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In the aftermath of Hurricane Harvey insurers, oil producers and home owners in Texas are cleaning up and itemizing the costs from the storm and the "unprecedented" flooding it brought. A quick recovery is expected.
Damage from Hurricane Harvey's ravaging of Houston and the Texas Gulf Coast is estimated to be in the tens of billions of dollars, but well below those from the major storms that hit New Orleans and New York in recent years, insurance executives have said.
Yet the worst may be still to come. The US weather service downgraded Harvey to a tropical storm on Saturday, but torrential rains have continued to drown the area and are expected to continue for most of the week, hampering rescue and clean-up efforts.
The amount of water in Houston was so unprecedented that the weather service had to update the color charts on its official rainfall maps to indicate the heavier totals. Peak flooding is not expected until Wednesday or Thursday.
Though it was the most powerful hurricane to hit the Lone Star state since 1961, insurers should be able to swallow the damaged property and vehicle claims easily, given that there have been relatively few natural disasters so far this year.
German-based Munich Re and Hannover Re, two of the world's largest reinsurers, said current information suggests that insured losses from Harvey are likely to fall well short of the $75 billion (62 billion euros) for Katrina in 2005 and $30 billion for Sandy in 2012.
Air Worldwide, a provider of catastrophe risk modelling software, said early on Monday that insured losses from Harvey's wind and storm surge were only estimated at between $1.2 billon and $2.3 billion, however, these figures do not include flooding.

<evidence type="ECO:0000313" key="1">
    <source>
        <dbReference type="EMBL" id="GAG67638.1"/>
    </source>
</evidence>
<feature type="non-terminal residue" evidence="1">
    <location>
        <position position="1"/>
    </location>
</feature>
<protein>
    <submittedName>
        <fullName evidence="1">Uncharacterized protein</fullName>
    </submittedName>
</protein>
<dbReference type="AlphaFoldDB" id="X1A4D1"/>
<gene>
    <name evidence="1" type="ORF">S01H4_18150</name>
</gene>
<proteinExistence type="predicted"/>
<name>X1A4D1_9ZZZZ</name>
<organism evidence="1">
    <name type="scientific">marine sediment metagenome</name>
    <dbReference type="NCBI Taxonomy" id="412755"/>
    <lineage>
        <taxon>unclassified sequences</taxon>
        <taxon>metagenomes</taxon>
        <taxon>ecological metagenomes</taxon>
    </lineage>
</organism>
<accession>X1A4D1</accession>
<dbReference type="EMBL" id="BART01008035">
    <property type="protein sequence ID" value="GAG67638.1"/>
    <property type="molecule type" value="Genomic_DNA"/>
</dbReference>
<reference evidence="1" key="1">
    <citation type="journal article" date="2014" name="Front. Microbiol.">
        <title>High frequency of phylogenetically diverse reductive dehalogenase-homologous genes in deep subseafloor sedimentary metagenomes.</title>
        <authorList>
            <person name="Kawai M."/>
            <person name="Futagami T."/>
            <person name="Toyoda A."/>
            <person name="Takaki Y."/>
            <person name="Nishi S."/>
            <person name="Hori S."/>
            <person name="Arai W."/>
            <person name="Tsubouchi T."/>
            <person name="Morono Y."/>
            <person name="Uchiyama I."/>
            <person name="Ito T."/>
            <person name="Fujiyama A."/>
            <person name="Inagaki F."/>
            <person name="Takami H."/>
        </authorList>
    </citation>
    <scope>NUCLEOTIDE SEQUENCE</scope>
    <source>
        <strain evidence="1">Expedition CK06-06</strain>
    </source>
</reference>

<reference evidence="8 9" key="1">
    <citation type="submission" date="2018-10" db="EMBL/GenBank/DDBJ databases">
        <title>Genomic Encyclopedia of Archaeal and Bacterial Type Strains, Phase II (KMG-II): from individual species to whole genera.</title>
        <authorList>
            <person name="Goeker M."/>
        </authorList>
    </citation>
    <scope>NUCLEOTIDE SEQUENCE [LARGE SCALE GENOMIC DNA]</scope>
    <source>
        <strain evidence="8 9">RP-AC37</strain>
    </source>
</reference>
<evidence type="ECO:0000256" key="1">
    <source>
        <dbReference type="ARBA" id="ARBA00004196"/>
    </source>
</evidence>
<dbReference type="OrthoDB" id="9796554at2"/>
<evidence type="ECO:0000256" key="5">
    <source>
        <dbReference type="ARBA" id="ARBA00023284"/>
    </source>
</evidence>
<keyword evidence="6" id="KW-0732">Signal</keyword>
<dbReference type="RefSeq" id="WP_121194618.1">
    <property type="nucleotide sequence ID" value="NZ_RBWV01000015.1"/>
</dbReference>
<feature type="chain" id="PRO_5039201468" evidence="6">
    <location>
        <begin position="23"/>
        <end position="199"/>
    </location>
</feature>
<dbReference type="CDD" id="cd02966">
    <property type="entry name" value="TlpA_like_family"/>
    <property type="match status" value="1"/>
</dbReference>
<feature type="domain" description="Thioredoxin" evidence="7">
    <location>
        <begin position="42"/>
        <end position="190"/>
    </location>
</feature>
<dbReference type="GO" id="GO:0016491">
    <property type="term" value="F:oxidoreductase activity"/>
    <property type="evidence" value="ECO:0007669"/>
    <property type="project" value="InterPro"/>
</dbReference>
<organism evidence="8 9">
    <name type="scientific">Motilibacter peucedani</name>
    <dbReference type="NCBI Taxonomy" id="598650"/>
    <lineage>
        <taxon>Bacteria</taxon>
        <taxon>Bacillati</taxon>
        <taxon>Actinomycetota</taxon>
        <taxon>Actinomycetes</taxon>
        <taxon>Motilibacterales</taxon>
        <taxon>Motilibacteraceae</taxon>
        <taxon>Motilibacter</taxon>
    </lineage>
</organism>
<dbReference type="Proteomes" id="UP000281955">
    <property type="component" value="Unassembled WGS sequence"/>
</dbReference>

In the end insurers are expected to only cover a small portion of the cumulative losses because of the very fact that damage due to flooding is often not covered by most insurance policies. The insurance companies also usually do not cover lost output which is estimated to be in the billions in the next weeks, let alone lost sales or other transactions that simply do not happen because of the chaos.
Additionally, the Gulf Coast is home to important shipping facilities and manufactures who specialize in plastics, resins and chemicals. The area is also the seat of around a third of America's oil refining capacity, much of which was shut down as a precautionary measure.
Texas accounts for nearly 50 percent of America's petroleum and gas exports and a fifth of its chemical exports, according to the New York Times.
Goldman Sachs analysts estimated that about three million barrels a day of refinery capacity was offline as of Sunday, or 16.5 percent of the total US capacity.
In addition, about 18 percent of natural gas production was still suspended.
For safety reasons, 105 of the 737 offshore oil rigs in the Gulf of Mexico were evacuated before the storm made landfall on Friday, according to the Bureau of Safety and Environmental Enforcement. By Monday, 98 still remained closed, continuing a disruption in output.
The US government said it would make emergency stockpiles of crude available if needed to plug disruptions. In the past it has regularly used them to dampen the impact of previous storms on energy supplies.
Though unemployment claims will probably spike in the coming weeks, most experts expect the Texan Gulf Coast to recover quickly. It is a densely populated and prosperous area, and in the end, disasters often have a positive impact on the economy through heavy government spending, insurance payouts and the thousands of jobs created as the clean-up efforts and rebuilding accelerates.
tr/uhe (Reuters, AP, AFP)